The more globalization and technology increases, the more this sign we call money becomes necessary for the well-being of society, but also, the more catastrophic it will be, if it falls under the complete monopoly of the beast mentioned in the Book of Revelation. There were many stages of development in the history of money; in the recent past, its different values were represented by numbers inscribed on paper or metal (such as gold, silver, nickel, copper), but now progress has introduced electronic money and credit, which is a virtual abstraction and needs only a number and a password to be moved around. Electronic money, as such, is not a bad thing. Credit cards, for instance, are becoming increasingly useful to commercial establishments and are rapidly replacing cash money. However, they can also be used for evil schemes. Suppose the nations of the world decided to regroup under a world government. That, in itself, could be either good or evil, but it would be disastrous if it were dominated by the mammonizing powers described by Pope Pius XI in his encyclical. So, suppose such a government assumed the power to rule over the Church and issued decrees that contradicted the divine law; suppose all credit accounts and cards were to become consolidated under one dispenser, controlled by this world government; suppose such a government had the power to invalidate the credit cards and accounts of those who disobeyed its evil laws; then one would have to choose between denying God or starving.
So, you can see how important it is to know about money. Are we to drift with the flow led by Satan, the Prince of this world. Are we to let him take over the most efficacious of man’s social inventions to make of it the idol we call Mammon? Is there not a danger that one day, as the Book of Revelation informs us, we might ”no longer be able to sell or buy” without its mark or number? Should we not do something to prevent the complete mammonization of money? Jesus was right in saying that ”the sons of this world are more shrewd in dealing with their own generation than the sons of light”, but he added that ”he who is faithful in very little is faithful also in much”. So, why not be ”faithful in very little” by making ourselves wiser and more knowledgeable about money? By doing so we will contribute to the common good and to the building of a society that places the human person (rather than Mammon) at the center.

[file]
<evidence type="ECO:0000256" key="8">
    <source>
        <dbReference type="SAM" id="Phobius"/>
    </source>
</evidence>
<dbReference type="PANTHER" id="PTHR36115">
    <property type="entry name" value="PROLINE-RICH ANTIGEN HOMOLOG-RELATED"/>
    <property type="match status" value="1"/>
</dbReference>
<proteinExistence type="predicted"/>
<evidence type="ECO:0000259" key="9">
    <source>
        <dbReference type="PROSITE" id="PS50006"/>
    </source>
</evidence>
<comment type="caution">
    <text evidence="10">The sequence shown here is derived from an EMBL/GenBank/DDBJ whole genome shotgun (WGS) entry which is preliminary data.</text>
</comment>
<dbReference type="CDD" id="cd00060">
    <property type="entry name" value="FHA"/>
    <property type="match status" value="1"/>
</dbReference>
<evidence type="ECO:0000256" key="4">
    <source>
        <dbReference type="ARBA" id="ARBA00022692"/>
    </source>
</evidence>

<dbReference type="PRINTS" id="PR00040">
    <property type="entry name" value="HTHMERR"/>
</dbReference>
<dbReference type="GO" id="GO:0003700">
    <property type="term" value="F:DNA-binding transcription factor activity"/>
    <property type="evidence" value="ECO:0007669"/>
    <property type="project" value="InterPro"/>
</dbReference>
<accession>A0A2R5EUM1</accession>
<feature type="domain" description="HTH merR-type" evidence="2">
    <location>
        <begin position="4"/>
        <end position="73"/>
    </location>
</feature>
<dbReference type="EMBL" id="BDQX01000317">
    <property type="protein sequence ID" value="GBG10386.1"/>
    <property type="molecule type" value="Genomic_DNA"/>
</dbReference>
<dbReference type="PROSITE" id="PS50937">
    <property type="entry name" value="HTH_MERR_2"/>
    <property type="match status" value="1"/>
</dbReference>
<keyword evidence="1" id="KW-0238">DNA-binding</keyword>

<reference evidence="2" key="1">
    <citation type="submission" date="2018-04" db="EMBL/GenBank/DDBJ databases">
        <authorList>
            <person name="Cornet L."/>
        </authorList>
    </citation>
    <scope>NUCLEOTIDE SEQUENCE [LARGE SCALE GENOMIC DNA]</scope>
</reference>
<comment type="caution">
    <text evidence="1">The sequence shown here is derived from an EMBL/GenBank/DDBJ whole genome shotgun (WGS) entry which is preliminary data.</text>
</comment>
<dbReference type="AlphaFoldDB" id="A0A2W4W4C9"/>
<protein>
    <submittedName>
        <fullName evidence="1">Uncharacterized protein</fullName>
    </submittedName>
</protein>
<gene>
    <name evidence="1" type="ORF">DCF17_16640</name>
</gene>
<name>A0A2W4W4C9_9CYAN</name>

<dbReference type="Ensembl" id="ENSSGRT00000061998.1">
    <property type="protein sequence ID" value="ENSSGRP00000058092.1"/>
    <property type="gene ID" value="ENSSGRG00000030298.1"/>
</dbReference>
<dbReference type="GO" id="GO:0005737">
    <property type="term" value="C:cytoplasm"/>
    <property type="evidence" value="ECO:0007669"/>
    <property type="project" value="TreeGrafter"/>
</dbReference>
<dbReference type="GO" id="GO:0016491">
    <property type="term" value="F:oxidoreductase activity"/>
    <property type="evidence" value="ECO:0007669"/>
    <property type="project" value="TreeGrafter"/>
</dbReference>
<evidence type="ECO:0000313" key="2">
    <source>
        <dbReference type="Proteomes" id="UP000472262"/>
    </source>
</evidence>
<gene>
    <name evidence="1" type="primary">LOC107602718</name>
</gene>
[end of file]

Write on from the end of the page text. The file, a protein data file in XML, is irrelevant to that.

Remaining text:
Presently, as far as I know, there are no schools, universities or colleges that offer courses specifically on money – maybe money is taught within the context of economics, but not money in itself. Since money is the motor that moves the economy, why not learn what it is in itself? Why not undertake a constructive action in that direction? Why not establish a school, or at least a department and series of courses, that teaches the science of money? It would teach the history of money – we cannot really know a thing without knowing its history. It would teach the philosophy of money: the principles on which a just monetary system should be founded. It would teach the policies that would accord the monetary system with the social teaching of the Church.
Finally, let me quote an appropriate passage from The Church in the Modern World, a document of Vatican II, which reads: ”Though earthly progress is to be carefully distinguished from the growth of Christ’s kingdom, yet in so far as it can help toward the better ordering of human society it is of great importance to the kingdom of God.” Without a well-ordered monetary system there is little chance that our earthly progress will help to produce a well-ordered society of great importance to the Kingdom of God. So, when in his goodness God will have removed the control of money from the hands of the Prince of this world, He will then hand it over to His children; to those who will have been taught how the monetary system can be ordered and ruled for the good of mankind and the growth of Christ’s kingdom.